After enjoying the first book about her family's experiences at St Paradis in rural France, Anne Loader's readers besieged her with requests for a sequel.
"The Duck with a Dirty Laugh" is her response. It continues the story which began in the acclaimed 'A Bull by the Back Door' and covers the period from May 1996 to May 1998. The book is illustrated by Patricia Kelsall, whose beautiful drawings made such an impression on fans of the original book.
Renovations to the Loaders' old stone farmhouse in the Limousin are going well but slowly, as Anne and Jack, her husband, tackle every aspect of the work themselves. They have promised Marguerite, the spirit of the former owner who made herself felt so strongly in the early days, that they will bring the place back to life but not change its character. She still seems to be with them as they get busy installing electricity, plumbing and drains - and doing some decorating. Old friendships prosper and new ones are made with French and Dutch neighbours, and with the delightful couple from whom the Loaders bought the house.
Just when it seems everything is perfect in France, at home in England Anne's mother is cruelly afflicted by Alzheimer's Disease and the family are thrown into a state of constant worry and unbearable sadness. They face a period when just "hanging on and surviving" is the simple goal.
Their first test at St Paradis is immediate. They have to cope with the coldest weather in Europe for a century, when it's -12 degrees outside and 1.6 degrees in the kitchen, the water is frozen, it's snowing hard and everyone in the hamlet is ill.
The book covers happier times too, of course, and introduces new characters, both animal and human. We meet the dogs of the hamlet, including the cheeky Milord who regularly sneaks into the kitchen to make his mark with a quick pee, the sad mule with a sore head, and The Duck with a Dirty Laugh who tells rude jokes to his friends on the pond.
We follow Anne and Jack through the tenth anniversary celebrations of their Cheshire village's twinning with Mornant near Lyon, and see through their eyes how Princess Diana's death is received in France. There are visits to the local horse fair and to the beautiful church in St Paradis where every inch of the walls and ceiling is covered with stencilling or painting (and one of the carved cherubs looks just like Margaret Thatcher).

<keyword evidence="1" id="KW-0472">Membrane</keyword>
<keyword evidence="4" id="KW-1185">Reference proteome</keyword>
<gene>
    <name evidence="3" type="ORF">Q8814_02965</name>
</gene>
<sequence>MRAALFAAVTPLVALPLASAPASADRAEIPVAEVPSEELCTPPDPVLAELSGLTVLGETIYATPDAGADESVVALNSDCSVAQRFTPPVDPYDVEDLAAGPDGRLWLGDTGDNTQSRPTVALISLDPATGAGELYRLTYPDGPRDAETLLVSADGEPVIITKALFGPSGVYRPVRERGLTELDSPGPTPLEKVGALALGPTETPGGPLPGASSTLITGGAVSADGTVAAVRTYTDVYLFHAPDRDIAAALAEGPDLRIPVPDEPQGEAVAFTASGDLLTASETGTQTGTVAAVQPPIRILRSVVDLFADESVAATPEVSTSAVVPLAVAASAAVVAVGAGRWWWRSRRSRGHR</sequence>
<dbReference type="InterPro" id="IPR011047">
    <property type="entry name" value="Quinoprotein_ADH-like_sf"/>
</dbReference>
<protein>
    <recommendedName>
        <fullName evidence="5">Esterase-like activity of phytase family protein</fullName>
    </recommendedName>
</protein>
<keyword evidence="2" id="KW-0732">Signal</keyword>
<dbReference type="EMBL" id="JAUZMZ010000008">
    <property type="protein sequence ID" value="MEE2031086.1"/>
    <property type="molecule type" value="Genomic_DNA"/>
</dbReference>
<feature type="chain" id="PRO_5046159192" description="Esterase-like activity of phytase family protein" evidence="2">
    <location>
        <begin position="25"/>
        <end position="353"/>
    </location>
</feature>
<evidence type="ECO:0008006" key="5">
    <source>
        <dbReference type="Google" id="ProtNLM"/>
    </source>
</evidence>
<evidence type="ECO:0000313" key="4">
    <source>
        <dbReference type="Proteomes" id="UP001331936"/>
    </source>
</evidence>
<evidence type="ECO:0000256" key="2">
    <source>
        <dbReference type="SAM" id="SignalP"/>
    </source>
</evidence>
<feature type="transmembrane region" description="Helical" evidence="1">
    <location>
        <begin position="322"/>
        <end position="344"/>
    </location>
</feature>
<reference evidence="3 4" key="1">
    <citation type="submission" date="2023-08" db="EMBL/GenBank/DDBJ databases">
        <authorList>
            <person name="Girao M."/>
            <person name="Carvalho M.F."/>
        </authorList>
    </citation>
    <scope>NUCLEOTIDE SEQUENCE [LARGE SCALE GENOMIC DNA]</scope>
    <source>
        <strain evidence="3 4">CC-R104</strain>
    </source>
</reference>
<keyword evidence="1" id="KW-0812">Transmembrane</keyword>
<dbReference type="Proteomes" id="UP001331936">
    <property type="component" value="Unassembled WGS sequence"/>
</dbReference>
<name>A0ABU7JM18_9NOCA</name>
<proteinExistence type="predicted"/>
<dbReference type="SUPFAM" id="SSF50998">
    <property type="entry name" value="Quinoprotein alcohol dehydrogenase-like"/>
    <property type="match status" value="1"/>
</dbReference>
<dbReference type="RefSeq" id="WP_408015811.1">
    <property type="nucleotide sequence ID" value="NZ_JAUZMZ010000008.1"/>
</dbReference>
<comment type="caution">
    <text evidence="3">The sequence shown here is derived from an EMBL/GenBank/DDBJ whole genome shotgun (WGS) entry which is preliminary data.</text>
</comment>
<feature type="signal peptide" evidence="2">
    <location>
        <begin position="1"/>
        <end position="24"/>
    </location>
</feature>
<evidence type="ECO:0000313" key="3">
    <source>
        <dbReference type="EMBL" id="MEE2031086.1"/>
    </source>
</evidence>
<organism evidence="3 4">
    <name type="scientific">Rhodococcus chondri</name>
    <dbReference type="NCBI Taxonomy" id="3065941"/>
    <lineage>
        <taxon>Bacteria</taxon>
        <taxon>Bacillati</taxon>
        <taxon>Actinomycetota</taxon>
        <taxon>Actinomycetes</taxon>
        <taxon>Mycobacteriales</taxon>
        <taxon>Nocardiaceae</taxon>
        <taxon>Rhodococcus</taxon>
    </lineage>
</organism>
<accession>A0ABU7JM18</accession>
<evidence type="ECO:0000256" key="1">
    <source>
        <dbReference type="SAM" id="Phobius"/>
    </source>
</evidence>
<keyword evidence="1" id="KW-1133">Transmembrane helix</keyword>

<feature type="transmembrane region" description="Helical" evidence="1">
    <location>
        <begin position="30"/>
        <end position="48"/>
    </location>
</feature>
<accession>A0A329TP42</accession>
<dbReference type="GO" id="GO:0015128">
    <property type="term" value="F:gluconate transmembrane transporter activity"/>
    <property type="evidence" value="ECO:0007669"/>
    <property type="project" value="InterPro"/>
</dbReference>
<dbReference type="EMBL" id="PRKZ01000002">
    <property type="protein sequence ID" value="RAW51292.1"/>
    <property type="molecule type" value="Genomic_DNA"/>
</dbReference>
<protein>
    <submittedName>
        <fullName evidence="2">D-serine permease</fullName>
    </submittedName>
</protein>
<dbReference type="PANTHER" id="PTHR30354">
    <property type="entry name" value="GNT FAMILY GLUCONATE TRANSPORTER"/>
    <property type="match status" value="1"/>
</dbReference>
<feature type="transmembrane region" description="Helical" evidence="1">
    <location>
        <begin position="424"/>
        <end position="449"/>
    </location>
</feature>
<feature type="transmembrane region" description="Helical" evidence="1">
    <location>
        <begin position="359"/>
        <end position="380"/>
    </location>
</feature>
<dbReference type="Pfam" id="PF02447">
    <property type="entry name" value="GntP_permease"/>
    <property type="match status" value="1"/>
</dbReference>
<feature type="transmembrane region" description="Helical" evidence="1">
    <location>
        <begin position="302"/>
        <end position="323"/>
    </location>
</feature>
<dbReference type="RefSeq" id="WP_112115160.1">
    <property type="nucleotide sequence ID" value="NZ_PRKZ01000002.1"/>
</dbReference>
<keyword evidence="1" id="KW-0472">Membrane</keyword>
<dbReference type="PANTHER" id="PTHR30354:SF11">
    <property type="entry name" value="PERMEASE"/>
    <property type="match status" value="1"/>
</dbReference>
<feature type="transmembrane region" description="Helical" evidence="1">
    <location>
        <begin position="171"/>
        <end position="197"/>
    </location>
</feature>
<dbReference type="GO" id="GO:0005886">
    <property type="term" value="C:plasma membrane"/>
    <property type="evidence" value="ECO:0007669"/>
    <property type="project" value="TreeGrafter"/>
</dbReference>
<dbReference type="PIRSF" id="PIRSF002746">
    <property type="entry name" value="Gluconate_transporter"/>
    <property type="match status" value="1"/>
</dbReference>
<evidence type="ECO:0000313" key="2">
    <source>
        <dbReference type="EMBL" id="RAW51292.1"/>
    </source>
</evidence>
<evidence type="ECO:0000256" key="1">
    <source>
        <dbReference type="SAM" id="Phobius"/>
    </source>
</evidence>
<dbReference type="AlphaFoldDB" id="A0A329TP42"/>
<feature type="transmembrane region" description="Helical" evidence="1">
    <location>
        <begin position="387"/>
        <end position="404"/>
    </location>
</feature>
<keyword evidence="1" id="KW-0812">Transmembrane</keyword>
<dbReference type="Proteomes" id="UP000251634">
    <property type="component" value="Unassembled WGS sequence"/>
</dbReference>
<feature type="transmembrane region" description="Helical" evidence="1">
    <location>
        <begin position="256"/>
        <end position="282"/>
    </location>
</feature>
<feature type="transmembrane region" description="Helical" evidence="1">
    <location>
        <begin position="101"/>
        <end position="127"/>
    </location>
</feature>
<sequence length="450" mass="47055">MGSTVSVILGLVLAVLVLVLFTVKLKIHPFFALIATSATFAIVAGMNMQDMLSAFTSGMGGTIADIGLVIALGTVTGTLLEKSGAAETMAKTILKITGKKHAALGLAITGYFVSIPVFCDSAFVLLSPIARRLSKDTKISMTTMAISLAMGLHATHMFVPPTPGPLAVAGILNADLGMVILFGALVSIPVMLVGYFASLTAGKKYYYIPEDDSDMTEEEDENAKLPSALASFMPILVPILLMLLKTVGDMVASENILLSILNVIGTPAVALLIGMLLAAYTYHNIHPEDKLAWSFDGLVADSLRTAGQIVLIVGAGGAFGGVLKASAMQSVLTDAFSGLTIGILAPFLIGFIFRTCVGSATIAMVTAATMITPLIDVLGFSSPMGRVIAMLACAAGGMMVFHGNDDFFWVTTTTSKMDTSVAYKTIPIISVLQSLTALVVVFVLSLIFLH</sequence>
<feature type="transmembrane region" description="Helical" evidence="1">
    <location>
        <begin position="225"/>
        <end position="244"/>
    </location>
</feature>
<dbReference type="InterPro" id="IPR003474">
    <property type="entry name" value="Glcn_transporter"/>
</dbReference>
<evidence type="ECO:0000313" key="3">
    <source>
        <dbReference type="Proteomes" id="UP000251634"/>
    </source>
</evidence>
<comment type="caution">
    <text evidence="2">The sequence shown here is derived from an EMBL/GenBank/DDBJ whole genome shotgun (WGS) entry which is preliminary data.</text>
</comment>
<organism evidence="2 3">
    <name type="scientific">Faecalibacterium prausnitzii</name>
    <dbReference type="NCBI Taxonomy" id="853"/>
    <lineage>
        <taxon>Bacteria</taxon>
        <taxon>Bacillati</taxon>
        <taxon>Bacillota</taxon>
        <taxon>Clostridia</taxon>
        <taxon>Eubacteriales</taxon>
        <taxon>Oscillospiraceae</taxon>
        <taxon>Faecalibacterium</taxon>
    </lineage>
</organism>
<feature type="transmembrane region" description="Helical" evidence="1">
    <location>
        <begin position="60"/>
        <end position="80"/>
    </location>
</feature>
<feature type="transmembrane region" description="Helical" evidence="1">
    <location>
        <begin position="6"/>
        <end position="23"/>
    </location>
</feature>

Anne says: "The period covered by the book was certainly not one of the easiest in our lives but it would have been dishonest to have pretended that everything was idyllic. Nevertheless, for most of the time, St Paradis was a welcome haven where we could go to recharge our batteries. Our experiences there underlined that it is the simple things, like friendship and mutual caring across cultural and language divides, which are the most important."
Demand for further news of life in St Paradis has continued and so Anne's third book in the series of what has now become the St Paradis saga, "The Bells of St Paradis", was published in December 2001.
Anne Loader started in journalism in 1965, with East Midland Allied Press in Lincolnshire and Norfolk. After her marriage she worked as a reporter on the Southern Evening Echo at Southampton. She was the feature writer on Northwich World from 1980-84 and was editor of the Crewe Guardian for ten years until 1995 when she was made redundant. She now runs a business publishing short-run books on autobiography, France and local history. Anne wrote this book as a sequel to "A Bull by the Back Door", to satisfy all the demands from readers to know what happened next.
Anne's third book of the series about the Loaders' experiences in deepest rural France, tentatively called "The Turkey who sang the Angelus", arrived in December 2001 (around doing books by other authors) as "The Bells of St Paradis".
Patricia Kelsall is a professional artist and a part-time art lecturer. She has exhibited in various parts of the country including the Royal Academy, and also in France. The two friends, who both live in Hartford, Cheshire, share a love of France and have been involved with the Hartford-Mornant twinning since it began in 1987.
"Anne's gentle and humorous observations of life in a quiet rural backwater caught the imagination of readers who beseiged her for more" - Northwich Chronicle